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Indicators and Measures of E-Government

Indicators and Measures of E-Government
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Author(s): Francesco Amoretti (University of Salerno, Italy) and Fortunato Musella (University of Naples Federico II, Italy)
Copyright: 2009
Pages: 7
Source title: Encyclopedia of Information Science and Technology, Second Edition
Source Author(s)/Editor(s): Mehdi Khosrow-Pour, D.B.A. (Information Resources Management Association, USA)
DOI: 10.4018/978-1-60566-026-4.ch303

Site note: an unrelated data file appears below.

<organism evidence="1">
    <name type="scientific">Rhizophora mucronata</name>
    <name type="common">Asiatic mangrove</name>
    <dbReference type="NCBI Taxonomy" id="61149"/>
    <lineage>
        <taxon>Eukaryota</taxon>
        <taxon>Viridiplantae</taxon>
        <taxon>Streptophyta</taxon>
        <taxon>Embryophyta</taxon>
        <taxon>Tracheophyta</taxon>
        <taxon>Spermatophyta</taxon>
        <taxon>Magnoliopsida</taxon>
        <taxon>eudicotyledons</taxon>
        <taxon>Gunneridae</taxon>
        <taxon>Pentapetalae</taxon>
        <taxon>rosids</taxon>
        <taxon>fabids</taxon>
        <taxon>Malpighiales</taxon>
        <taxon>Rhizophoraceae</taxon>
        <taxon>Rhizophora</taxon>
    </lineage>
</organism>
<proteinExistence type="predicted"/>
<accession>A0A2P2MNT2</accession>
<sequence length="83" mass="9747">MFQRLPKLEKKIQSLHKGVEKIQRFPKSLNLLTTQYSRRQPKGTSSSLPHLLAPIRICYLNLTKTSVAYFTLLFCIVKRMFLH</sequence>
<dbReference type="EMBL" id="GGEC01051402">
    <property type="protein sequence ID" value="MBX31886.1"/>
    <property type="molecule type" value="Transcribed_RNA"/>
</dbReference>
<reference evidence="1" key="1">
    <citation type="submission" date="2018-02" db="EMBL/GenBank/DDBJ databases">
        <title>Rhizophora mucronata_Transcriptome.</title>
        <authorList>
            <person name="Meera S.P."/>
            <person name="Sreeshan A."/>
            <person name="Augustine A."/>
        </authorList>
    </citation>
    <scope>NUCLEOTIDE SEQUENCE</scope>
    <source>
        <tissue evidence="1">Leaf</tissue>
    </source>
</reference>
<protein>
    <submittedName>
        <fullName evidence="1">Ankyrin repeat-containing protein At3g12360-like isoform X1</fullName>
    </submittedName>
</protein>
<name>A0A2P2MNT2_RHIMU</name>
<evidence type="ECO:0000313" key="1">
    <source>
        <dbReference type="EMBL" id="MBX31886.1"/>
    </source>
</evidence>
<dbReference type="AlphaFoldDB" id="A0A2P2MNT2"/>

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Although the question of measurement is crucial when defining any concept, little attention has been devoted to a comprehensive view of information and communication technologies (ICTs) applications, spanning qualitative and quantitative assessments. Due to the lack of a clear definition of e-government, many differences can be noted in the way in which digital policies have been interpreted by academics and practitioners. Coined by the U.S. programme for reinventing government under the Clinton administration (National Performance Review), the term e-government refers to a public sector reorganisation which aims at increasing the efficiency of the public administration and reducing its budget through the use of new technologies. In the words of Douglas Holmes (2001), e-government is “the use of information technology, in particular the Internet, to deliver public services in a much more convenient, customer oriented, cost effective and altogether different and better way. It affects an agency’s dealing with citizens, business and other public agencies as well as its internal business processes and employees” (p. 2). Yet many definitions go beyond the role of e-government in improving the provision of public services. Indeed, the label e-government supports other definitions, not necessarily limited to the computerisation of the public administration (Osborne & Gaebler, 1992). The concept of e-government seems to contain both the redesigning of public services system and a wider transformation of the relationship between private and public actors, so that the restructuring of public administration–influenced by the ideal of a new public management–is combined with the renewal of the democratic decision-making process. Digital policies are presumed to be a key element in improving online service quality and other factors, casting a new role for the citizen-costumer. At the same time, although e-government is becoming a catch-all concept, from an analytical point of view, official reports produced by international actors show a significant convergence in the way in which this is evaluated and measured. Diffusion of e-government practices are often closely related, and limited, to features of public administration Web sites, with reference to dimensions of openness and interactivity (La Porte, Demchak, & De Jong, 2002). Other studies focus exclusively on how citizens and businesses perceive the quality of public e-service, with reference to customer satisfaction, benefits conceived in terms of value and utility of services offered and opportunity of use as strategic factors for performance efficacy and efficiency (Graafland-Essers & Ettedgui, 2003; Stowers, 2004). Only recently a new approach has taken shape, which concentrates more attention on socio-political aspects of the intensive use of new technologies.

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